Automaker Support

OEMs boost tools, training and information they offer the collision repair industry

By John Yoswick

The collision repair industry for decades got very little attention from the automakers. Throughout the 1970s, 1980s and much of the 1990s, an estimated 12,000 dealership body shops closed, and while automakers varied in how much they produced in terms repair information for body shops, it generally was focused around only a few of their more unusual vehicle models or technology.

But automakers have re-engaged in collision repair in a big way, creating more repair information and finding new ways to make it more accessible. About two dozen automakers have launched body shop certification programs, most open to independent shops as well as dealer-owned. They are working with collision repair organizations to communicate — and in some cases legislate — the need for following OEM procedures.

Here’s a look at some of the ways automakers are working to help collision repairers.

Honda offers two subscription choices

Scott Kaboos, chief collision repair instructor for American Honda, said he was recently in a shop and was pleased to see they had printed out 26 pages of Honda’s procedures related to replacing a quarter panel. But what was missing, he said, were the additional procedures for all the related operations: removing the suspension and gas tank, removing the taillight, and even something as seemingly simple as disconnecting the battery.

“When you read that procedure, you realize this car has a steering angle sensor that has to be reset every time you disconnect the battery,” Kaboos said at the Society of Collision Repair Specialists’ “OEM Collision Repair Technology Summit” in Las Vegas last November. “If you didn’t look up the battery procedure, you may not know that.”

Kaboos said two different subscription types are available for the technical information website ( for Honda and Acura repair vehicles. “Service Express” is just $10 a day ($350 for an annual subscription) and includes all the OEM repair procedures. For additional features, like greater search capabilities and scan tool integration, a “Service Information System” (SIS) subscription is $20 a day or $1,000 a year. (It is provided at no charge to Honda’s “ProFirst” certified body shops.)

The stepped-up subscription also includes a hotline subscribers can call if they are unable to locate information they need. Kaboos said those without an SIS subscription who cannot locate needed information can contact “Ask I-CAR” (if they are a Gold Class shop) or VeriFacts Automotive (if they are a VeriFacts Medallion shop).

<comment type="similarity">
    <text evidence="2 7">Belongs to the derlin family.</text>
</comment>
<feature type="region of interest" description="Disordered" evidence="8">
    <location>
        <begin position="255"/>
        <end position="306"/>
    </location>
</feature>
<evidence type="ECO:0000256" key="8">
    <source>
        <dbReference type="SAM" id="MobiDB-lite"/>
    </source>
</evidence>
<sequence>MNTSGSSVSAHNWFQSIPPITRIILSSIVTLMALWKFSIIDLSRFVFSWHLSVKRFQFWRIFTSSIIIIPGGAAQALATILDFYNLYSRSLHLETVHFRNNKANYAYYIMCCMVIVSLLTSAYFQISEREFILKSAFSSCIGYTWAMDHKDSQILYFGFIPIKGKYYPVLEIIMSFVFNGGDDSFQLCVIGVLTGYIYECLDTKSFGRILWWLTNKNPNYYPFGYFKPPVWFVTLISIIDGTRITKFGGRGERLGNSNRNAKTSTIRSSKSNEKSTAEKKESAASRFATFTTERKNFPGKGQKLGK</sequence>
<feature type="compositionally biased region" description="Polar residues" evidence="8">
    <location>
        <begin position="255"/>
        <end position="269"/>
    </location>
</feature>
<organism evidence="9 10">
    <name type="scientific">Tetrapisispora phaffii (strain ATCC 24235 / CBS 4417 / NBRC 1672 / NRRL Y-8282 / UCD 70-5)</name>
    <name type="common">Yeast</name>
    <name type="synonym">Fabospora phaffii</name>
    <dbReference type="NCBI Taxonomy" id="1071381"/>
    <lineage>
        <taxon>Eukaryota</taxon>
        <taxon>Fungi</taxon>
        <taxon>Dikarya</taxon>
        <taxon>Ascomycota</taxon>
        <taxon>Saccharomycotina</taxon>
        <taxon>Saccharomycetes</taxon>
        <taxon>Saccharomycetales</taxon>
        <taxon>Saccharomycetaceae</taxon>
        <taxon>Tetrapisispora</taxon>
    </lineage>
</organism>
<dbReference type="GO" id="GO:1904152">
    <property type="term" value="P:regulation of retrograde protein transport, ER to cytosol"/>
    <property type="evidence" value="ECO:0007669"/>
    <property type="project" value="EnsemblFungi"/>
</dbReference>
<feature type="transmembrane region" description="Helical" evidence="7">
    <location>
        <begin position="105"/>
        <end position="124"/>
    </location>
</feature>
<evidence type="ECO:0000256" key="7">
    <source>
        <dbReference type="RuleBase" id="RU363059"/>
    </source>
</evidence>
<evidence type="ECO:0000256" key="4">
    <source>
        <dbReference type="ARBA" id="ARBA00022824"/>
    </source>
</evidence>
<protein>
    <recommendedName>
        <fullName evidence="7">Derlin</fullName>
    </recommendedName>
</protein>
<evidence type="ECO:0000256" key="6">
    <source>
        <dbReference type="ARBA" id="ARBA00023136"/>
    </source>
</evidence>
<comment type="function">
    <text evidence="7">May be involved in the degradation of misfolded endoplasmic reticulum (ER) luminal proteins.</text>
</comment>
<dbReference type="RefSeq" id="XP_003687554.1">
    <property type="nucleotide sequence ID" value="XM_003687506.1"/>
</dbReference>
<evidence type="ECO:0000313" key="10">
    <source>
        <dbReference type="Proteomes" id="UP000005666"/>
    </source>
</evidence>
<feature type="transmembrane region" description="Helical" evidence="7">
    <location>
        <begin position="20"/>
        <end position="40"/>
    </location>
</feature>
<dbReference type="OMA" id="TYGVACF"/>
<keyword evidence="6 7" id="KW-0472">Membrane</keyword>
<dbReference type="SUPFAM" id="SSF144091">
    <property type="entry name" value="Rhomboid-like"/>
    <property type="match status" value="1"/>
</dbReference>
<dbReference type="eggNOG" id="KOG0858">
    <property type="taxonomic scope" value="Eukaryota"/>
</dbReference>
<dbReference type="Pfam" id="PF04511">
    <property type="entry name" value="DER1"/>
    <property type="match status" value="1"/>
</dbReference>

Like other automaker representatives, Kaboos said shops concerned about whether Honda repair procedures are “recommended” or “required” should rely on the actual procedures rather than automaker position statements.

“The position statement is just to guide you to the repair information,” Kaboos said. “If you pull up our service information, it doesn’t say ‘require’ or ‘recommend.’ It is just our repair procedures, simply how we designed the car to be repaired if it is in a collision. If you’re using just the position statement, you may get into that semantic argument with an insurance company. If you’re using the actual repair procedures, that’s no longer part of the conversation.”

Kaboos pointed to a number of other resources Honda offers. One of the company’s websites ( aimed at owners of its vehicles offers model-specific videos that can help drivers or technicians understand how lane-keep assist and other such systems operate.

“This is a cool resource that even I didn’t know about until just a few months ago,” Kaboos said. “If a customer picks up a vehicle from you and says, ‘Something’s not the same, something’s working differently,’ you can go on here and see how that system is supposed to work, and work with the customer to get that car back to the settings that they had before, so it functions the same way.”

At another Honda owners’ website (, shops can download vehicle owner’s manuals or check vehicle recall information (it also includes a shop locator for Honda’s 1,350 ProFirst certified body shops). A website ( with information about that certified shop program  includes consumer education videos that any shop — certified or not — can use. 

Kaboos also said Honda is completing work on a collision repair training center in Chicago where it will offer hands-on classes.

Working with Toyota blind-spot monitors

Also speaking at the same SCRS event, Eric Mendoza, collision operations manager for Toyota Motor North America, said the company welcomes input about missing or unclear information in its technical information website ( Users can click a symbol (with a green “+” sign) in the upper right corner of each page of the site to submit feedback.

He cited an example of a question submitted by a shop relative to positioning a bracket for a blind-spot monitor.